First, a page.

Who is it for?
If you’re at significant risk of heart disease; have had a heart attack, stroke, or other cardiovascular event; or have undergone procedures such as angioplasty and stenting or coronary artery bypass graft surgery (CABG), your doctor will prescribe medications as part of your treatment plan for primary and secondary prevention:
- Primary prevention is when medications are prescribed to prevent heart disease. An example of this would be starting a cholesterol medicine before plaque begins to build up in the blood vessels.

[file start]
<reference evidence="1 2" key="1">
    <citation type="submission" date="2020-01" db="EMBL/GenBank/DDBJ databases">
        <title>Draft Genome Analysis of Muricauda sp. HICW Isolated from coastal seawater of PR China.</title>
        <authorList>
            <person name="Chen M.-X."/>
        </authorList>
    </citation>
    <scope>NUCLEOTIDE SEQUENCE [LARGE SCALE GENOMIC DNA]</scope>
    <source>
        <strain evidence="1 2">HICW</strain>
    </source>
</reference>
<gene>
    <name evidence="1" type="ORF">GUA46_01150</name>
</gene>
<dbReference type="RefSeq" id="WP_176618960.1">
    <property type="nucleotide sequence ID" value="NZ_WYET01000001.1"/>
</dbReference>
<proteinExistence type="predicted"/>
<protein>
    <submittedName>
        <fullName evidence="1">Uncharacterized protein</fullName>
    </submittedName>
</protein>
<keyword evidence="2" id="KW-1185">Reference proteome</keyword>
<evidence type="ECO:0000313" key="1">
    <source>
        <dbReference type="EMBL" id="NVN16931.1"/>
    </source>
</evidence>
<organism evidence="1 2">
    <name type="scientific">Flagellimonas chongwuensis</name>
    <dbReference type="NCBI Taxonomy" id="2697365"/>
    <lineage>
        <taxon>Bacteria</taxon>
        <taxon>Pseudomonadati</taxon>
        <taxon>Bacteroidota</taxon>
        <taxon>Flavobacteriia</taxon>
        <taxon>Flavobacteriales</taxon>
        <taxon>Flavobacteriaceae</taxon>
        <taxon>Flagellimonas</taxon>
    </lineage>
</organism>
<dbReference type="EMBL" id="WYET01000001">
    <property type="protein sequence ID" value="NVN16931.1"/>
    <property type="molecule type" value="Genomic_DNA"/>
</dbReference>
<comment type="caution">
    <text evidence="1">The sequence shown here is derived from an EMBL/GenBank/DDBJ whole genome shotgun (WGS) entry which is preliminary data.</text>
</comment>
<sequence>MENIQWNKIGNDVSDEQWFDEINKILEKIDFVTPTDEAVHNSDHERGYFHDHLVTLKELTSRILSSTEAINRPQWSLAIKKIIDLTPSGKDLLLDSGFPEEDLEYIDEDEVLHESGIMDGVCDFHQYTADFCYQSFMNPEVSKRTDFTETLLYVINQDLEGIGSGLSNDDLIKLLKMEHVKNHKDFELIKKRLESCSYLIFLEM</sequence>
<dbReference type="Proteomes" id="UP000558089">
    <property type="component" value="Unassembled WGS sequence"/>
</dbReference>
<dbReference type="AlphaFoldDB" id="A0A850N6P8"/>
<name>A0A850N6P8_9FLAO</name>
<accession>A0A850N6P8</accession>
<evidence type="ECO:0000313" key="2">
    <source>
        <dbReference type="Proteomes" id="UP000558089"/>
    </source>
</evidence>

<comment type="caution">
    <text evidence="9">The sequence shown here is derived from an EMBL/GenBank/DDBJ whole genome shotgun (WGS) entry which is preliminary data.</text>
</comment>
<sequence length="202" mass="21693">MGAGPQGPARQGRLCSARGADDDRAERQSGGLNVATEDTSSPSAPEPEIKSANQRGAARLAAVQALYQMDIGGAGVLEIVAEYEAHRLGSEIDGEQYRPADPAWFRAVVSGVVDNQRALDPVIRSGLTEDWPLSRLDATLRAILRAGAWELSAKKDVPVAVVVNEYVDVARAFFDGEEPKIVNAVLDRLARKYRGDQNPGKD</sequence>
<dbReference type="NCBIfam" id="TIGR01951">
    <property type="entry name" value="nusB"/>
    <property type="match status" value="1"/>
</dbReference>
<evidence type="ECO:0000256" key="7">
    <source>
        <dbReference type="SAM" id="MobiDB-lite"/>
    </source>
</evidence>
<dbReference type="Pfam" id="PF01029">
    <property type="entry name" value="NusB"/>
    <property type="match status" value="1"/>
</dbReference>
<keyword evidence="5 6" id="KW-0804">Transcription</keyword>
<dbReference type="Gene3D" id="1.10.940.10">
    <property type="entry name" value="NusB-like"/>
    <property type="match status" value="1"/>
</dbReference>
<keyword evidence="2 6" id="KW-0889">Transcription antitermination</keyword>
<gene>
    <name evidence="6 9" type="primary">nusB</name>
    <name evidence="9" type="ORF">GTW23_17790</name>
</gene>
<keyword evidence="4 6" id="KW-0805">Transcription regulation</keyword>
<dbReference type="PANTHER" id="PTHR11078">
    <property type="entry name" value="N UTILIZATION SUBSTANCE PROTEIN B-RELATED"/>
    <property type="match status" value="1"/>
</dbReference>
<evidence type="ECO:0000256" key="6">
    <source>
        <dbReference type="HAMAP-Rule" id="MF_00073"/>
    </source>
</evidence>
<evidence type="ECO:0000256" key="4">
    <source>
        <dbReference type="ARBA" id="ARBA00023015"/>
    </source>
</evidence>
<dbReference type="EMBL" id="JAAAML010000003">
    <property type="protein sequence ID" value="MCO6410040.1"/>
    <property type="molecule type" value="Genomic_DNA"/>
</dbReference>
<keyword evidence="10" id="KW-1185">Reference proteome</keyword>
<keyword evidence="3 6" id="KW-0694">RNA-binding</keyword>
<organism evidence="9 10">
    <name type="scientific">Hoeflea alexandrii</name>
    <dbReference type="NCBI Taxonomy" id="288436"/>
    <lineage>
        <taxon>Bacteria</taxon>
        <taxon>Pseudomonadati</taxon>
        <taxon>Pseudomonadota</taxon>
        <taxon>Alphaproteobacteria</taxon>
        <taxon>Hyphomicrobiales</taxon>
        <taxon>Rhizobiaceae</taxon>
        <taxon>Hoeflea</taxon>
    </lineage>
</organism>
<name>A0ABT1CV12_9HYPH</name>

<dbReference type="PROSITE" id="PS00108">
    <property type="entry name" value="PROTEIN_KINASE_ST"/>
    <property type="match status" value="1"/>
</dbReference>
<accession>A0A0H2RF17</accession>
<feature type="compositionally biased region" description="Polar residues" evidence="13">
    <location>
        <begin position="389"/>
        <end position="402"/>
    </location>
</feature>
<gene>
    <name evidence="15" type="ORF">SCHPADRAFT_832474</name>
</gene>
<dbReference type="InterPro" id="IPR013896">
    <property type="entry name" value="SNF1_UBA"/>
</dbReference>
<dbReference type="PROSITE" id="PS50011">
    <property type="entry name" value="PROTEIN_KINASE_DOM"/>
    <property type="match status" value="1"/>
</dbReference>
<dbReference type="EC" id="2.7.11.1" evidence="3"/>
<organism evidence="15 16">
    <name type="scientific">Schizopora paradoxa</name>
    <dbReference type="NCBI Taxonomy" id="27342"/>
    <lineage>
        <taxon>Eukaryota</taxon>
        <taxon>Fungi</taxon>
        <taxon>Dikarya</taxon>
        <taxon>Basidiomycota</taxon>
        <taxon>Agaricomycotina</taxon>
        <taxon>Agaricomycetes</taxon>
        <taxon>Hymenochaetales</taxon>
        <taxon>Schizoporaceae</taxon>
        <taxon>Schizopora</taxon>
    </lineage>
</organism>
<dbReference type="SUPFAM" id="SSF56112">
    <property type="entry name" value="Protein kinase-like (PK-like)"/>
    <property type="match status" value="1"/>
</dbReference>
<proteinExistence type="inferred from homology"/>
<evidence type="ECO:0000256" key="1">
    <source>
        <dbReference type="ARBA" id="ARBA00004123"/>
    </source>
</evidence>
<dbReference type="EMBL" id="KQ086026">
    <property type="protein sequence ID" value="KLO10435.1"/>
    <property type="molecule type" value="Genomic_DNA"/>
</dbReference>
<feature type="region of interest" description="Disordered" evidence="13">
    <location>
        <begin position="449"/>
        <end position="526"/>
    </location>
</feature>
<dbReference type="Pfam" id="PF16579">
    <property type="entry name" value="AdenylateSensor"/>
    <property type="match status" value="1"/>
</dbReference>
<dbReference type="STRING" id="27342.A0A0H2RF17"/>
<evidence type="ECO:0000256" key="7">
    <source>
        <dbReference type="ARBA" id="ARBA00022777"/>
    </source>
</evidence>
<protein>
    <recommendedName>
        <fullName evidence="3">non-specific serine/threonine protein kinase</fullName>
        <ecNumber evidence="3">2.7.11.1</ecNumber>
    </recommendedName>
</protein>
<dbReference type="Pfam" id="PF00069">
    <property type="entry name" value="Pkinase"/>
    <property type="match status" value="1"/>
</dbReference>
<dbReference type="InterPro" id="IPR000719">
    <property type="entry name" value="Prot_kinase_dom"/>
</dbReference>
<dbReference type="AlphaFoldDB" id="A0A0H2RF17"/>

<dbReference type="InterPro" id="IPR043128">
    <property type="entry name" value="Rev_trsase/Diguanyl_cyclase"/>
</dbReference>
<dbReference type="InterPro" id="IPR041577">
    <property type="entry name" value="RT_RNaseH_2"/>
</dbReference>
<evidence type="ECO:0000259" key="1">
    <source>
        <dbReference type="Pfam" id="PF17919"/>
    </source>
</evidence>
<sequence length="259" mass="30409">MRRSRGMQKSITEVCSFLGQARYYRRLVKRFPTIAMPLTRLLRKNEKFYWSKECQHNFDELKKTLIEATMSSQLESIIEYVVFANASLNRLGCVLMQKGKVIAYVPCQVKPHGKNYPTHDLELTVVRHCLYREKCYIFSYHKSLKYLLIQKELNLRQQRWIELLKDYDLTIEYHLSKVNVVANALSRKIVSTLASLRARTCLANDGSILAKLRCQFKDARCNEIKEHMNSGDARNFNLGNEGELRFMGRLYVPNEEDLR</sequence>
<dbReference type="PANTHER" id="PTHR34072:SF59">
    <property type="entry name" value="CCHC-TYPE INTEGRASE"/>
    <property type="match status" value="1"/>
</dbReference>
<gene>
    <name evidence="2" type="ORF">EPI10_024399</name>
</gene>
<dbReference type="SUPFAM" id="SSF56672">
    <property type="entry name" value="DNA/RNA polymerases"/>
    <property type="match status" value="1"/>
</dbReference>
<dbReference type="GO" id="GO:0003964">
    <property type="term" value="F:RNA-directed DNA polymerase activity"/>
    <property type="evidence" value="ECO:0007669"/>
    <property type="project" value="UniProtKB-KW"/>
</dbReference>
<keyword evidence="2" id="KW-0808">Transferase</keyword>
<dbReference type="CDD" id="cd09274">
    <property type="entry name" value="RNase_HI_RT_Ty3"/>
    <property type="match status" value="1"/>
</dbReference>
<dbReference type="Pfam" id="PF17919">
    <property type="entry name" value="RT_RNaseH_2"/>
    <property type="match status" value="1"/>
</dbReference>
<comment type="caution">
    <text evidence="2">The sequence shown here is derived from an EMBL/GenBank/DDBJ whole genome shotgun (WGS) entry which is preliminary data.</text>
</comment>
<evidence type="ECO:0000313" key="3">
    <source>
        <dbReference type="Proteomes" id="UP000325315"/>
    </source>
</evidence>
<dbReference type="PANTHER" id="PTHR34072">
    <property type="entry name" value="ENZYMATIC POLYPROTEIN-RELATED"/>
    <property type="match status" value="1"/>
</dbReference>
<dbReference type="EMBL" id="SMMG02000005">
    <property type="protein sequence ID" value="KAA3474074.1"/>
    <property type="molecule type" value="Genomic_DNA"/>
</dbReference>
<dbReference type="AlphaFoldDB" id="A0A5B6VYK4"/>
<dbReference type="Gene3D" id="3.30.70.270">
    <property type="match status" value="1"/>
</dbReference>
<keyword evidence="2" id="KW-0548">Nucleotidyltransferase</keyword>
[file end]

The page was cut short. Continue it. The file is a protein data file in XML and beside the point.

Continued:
- Secondary prevention is when medicines are prescribed to limit the progress of heart disease or reducing its symptoms. For example, doctors may prescribe a beta blocker drug for a patient who has had a heart attack to control blood pressure, relieve chest pain (angina), and reduce rhythm disturbances.
If you or your primary care doctor has any questions about the medications that have been prescribed for you, be sure to talk to your prescribing cardiologist before making any changes. Improving your cardiovascular health depends on carefully taking prescribed medication and maintaining ongoing contact with your cardiologist.
Remember, caring for your cardiovascular health doesn’t end when you leave the cardiologist’s office or hospital—it’s only the beginning.